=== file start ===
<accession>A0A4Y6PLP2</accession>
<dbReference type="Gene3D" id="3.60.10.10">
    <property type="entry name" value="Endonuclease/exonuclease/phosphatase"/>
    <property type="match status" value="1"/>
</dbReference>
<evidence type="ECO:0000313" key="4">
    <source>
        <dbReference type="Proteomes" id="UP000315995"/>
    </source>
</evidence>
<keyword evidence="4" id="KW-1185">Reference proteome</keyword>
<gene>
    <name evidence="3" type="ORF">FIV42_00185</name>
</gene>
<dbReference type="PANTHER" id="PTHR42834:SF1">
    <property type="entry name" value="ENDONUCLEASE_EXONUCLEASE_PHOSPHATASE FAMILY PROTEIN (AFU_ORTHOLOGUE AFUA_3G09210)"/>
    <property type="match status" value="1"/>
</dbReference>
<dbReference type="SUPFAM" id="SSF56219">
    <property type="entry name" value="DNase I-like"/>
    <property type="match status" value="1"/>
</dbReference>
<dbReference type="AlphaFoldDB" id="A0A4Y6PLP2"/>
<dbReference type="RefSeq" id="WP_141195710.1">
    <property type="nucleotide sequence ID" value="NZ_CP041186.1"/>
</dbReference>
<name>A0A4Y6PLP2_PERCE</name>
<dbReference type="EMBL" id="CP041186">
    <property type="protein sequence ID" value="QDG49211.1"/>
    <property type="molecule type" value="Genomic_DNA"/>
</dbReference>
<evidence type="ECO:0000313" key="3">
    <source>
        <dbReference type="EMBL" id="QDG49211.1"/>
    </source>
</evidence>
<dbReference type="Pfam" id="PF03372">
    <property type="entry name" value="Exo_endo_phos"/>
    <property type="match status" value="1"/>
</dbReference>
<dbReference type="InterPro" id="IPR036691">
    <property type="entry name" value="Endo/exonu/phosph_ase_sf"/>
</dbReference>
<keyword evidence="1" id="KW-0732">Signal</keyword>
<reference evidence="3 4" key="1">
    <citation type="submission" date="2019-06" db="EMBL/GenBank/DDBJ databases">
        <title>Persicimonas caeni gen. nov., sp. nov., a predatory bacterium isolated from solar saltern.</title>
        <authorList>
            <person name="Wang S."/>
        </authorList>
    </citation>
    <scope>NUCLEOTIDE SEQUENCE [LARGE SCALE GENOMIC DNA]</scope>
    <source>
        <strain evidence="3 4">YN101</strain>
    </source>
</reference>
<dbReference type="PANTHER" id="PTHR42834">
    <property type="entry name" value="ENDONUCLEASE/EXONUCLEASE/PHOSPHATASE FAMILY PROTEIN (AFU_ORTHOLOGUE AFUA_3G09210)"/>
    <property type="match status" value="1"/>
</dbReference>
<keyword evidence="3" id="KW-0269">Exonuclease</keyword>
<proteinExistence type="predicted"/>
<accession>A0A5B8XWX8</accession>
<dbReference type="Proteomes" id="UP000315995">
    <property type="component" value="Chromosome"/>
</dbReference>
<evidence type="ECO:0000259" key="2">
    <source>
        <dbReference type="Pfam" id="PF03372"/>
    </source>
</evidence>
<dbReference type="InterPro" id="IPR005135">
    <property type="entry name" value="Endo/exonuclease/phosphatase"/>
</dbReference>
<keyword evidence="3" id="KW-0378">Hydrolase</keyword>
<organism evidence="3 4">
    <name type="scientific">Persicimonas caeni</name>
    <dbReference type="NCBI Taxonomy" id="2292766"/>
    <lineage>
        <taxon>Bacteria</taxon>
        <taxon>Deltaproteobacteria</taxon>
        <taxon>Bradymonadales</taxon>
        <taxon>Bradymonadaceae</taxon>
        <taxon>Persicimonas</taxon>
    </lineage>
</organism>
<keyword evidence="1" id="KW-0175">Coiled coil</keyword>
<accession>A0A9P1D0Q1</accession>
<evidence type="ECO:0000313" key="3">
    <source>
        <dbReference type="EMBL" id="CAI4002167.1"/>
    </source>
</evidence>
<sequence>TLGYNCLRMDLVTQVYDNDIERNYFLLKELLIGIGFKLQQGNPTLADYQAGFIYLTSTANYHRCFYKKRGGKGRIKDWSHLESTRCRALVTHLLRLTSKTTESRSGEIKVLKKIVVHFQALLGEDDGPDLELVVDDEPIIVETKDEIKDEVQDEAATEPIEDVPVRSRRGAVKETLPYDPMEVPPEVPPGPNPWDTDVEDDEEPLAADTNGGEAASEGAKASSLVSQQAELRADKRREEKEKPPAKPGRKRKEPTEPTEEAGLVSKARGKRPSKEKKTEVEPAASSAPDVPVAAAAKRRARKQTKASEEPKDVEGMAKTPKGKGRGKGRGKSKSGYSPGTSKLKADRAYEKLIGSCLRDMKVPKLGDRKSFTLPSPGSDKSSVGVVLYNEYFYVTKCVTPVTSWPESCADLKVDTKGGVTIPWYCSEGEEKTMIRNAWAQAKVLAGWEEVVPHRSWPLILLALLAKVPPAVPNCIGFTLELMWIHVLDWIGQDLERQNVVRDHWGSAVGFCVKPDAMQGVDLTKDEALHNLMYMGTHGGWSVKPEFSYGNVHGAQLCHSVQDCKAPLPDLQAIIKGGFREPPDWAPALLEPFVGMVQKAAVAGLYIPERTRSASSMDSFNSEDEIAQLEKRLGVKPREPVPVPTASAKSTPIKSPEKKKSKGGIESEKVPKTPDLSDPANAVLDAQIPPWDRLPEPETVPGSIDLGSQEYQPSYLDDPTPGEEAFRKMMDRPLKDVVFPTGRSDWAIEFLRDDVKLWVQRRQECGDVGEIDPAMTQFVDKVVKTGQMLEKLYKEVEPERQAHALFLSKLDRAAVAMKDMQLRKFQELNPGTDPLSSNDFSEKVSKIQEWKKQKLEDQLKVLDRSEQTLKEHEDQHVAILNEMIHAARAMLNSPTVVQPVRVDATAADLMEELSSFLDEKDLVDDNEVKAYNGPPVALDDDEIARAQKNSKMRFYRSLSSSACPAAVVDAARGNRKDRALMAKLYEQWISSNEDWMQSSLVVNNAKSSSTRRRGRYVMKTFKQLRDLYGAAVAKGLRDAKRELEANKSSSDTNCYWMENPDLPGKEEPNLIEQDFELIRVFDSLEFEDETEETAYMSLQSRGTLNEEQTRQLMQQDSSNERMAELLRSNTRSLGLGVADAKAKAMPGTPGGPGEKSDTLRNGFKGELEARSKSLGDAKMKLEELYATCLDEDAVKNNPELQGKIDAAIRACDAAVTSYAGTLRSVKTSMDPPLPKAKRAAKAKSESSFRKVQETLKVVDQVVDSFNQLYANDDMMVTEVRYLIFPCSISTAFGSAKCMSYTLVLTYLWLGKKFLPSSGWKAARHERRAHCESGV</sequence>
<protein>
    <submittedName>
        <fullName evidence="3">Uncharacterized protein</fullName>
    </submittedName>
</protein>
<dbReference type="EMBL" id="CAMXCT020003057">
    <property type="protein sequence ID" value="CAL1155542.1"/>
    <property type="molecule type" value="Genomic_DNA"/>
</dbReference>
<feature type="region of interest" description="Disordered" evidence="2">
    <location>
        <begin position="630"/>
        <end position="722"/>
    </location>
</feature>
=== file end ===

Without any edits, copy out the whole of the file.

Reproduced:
<accession>A0A4Y6PLP2</accession>
<dbReference type="Gene3D" id="3.60.10.10">
    <property type="entry name" value="Endonuclease/exonuclease/phosphatase"/>
    <property type="match status" value="1"/>
</dbReference>
<evidence type="ECO:0000313" key="4">
    <source>
        <dbReference type="Proteomes" id="UP000315995"/>
    </source>
</evidence>
<keyword evidence="4" id="KW-1185">Reference proteome</keyword>
<gene>
    <name evidence="3" type="ORF">FIV42_00185</name>
</gene>
<dbReference type="PANTHER" id="PTHR42834:SF1">
    <property type="entry name" value="ENDONUCLEASE_EXONUCLEASE_PHOSPHATASE FAMILY PROTEIN (AFU_ORTHOLOGUE AFUA_3G09210)"/>
    <property type="match status" value="1"/>
</dbReference>
<dbReference type="SUPFAM" id="SSF56219">
    <property type="entry name" value="DNase I-like"/>
    <property type="match status" value="1"/>
</dbReference>
<dbReference type="AlphaFoldDB" id="A0A4Y6PLP2"/>
<dbReference type="RefSeq" id="WP_141195710.1">
    <property type="nucleotide sequence ID" value="NZ_CP041186.1"/>
</dbReference>
<name>A0A4Y6PLP2_PERCE</name>
<dbReference type="EMBL" id="CP041186">
    <property type="protein sequence ID" value="QDG49211.1"/>
    <property type="molecule type" value="Genomic_DNA"/>
</dbReference>
<evidence type="ECO:0000313" key="3">
    <source>
        <dbReference type="EMBL" id="QDG49211.1"/>
    </source>
</evidence>
<dbReference type="Pfam" id="PF03372">
    <property type="entry name" value="Exo_endo_phos"/>
    <property type="match status" value="1"/>
</dbReference>
<dbReference type="InterPro" id="IPR036691">
    <property type="entry name" value="Endo/exonu/phosph_ase_sf"/>
</dbReference>
<keyword evidence="1" id="KW-0732">Signal</keyword>
<reference evidence="3 4" key="1">
    <citation type="submission" date="2019-06" db="EMBL/GenBank/DDBJ databases">
        <title>Persicimonas caeni gen. nov., sp. nov., a predatory bacterium isolated from solar saltern.</title>
        <authorList>
            <person name="Wang S."/>
        </authorList>
    </citation>
    <scope>NUCLEOTIDE SEQUENCE [LARGE SCALE GENOMIC DNA]</scope>
    <source>
        <strain evidence="3 4">YN101</strain>
    </source>
</reference>
<dbReference type="PANTHER" id="PTHR42834">
    <property type="entry name" value="ENDONUCLEASE/EXONUCLEASE/PHOSPHATASE FAMILY PROTEIN (AFU_ORTHOLOGUE AFUA_3G09210)"/>
    <property type="match status" value="1"/>
</dbReference>
<keyword evidence="3" id="KW-0269">Exonuclease</keyword>
<proteinExistence type="predicted"/>
<accession>A0A5B8XWX8</accession>
<dbReference type="Proteomes" id="UP000315995">
    <property type="component" value="Chromosome"/>
</dbReference>
<evidence type="ECO:0000259" key="2">
    <source>
        <dbReference type="Pfam" id="PF03372"/>
    </source>
</evidence>
<dbReference type="InterPro" id="IPR005135">
    <property type="entry name" value="Endo/exonuclease/phosphatase"/>
</dbReference>
<keyword evidence="3" id="KW-0378">Hydrolase</keyword>
<organism evidence="3 4">
    <name type="scientific">Persicimonas caeni</name>
    <dbReference type="NCBI Taxonomy" id="2292766"/>
    <lineage>
        <taxon>Bacteria</taxon>
        <taxon>Deltaproteobacteria</taxon>
        <taxon>Bradymonadales</taxon>
        <taxon>Bradymonadaceae</taxon>
        <taxon>Persicimonas</taxon>
    </lineage>
</organism>
<keyword evidence="1" id="KW-0175">Coiled coil</keyword>
<accession>A0A9P1D0Q1</accession>
<evidence type="ECO:0000313" key="3">
    <source>
        <dbReference type="EMBL" id="CAI4002167.1"/>
    </source>
</evidence>
<sequence>TLGYNCLRMDLVTQVYDNDIERNYFLLKELLIGIGFKLQQGNPTLADYQAGFIYLTSTANYHRCFYKKRGGKGRIKDWSHLESTRCRALVTHLLRLTSKTTESRSGEIKVLKKIVVHFQALLGEDDGPDLELVVDDEPIIVETKDEIKDEVQDEAATEPIEDVPVRSRRGAVKETLPYDPMEVPPEVPPGPNPWDTDVEDDEEPLAADTNGGEAASEGAKASSLVSQQAELRADKRREEKEKPPAKPGRKRKEPTEPTEEAGLVSKARGKRPSKEKKTEVEPAASSAPDVPVAAAAKRRARKQTKASEEPKDVEGMAKTPKGKGRGKGRGKSKSGYSPGTSKLKADRAYEKLIGSCLRDMKVPKLGDRKSFTLPSPGSDKSSVGVVLYNEYFYVTKCVTPVTSWPESCADLKVDTKGGVTIPWYCSEGEEKTMIRNAWAQAKVLAGWEEVVPHRSWPLILLALLAKVPPAVPNCIGFTLELMWIHVLDWIGQDLERQNVVRDHWGSAVGFCVKPDAMQGVDLTKDEALHNLMYMGTHGGWSVKPEFSYGNVHGAQLCHSVQDCKAPLPDLQAIIKGGFREPPDWAPALLEPFVGMVQKAAVAGLYIPERTRSASSMDSFNSEDEIAQLEKRLGVKPREPVPVPTASAKSTPIKSPEKKKSKGGIESEKVPKTPDLSDPANAVLDAQIPPWDRLPEPETVPGSIDLGSQEYQPSYLDDPTPGEEAFRKMMDRPLKDVVFPTGRSDWAIEFLRDDVKLWVQRRQECGDVGEIDPAMTQFVDKVVKTGQMLEKLYKEVEPERQAHALFLSKLDRAAVAMKDMQLRKFQELNPGTDPLSSNDFSEKVSKIQEWKKQKLEDQLKVLDRSEQTLKEHEDQHVAILNEMIHAARAMLNSPTVVQPVRVDATAADLMEELSSFLDEKDLVDDNEVKAYNGPPVALDDDEIARAQKNSKMRFYRSLSSSACPAAVVDAARGNRKDRALMAKLYEQWISSNEDWMQSSLVVNNAKSSSTRRRGRYVMKTFKQLRDLYGAAVAKGLRDAKRELEANKSSSDTNCYWMENPDLPGKEEPNLIEQDFELIRVFDSLEFEDETEETAYMSLQSRGTLNEEQTRQLMQQDSSNERMAELLRSNTRSLGLGVADAKAKAMPGTPGGPGEKSDTLRNGFKGELEARSKSLGDAKMKLEELYATCLDEDAVKNNPELQGKIDAAIRACDAAVTSYAGTLRSVKTSMDPPLPKAKRAAKAKSESSFRKVQETLKVVDQVVDSFNQLYANDDMMVTEVRYLIFPCSISTAFGSAKCMSYTLVLTYLWLGKKFLPSSGWKAARHERRAHCESGV</sequence>
<protein>
    <submittedName>
        <fullName evidence="3">Uncharacterized protein</fullName>
    </submittedName>
</protein>
<dbReference type="EMBL" id="CAMXCT020003057">
    <property type="protein sequence ID" value="CAL1155542.1"/>
    <property type="molecule type" value="Genomic_DNA"/>
</dbReference>
<feature type="region of interest" description="Disordered" evidence="2">
    <location>
        <begin position="630"/>
        <end position="722"/>
    </location>
</feature>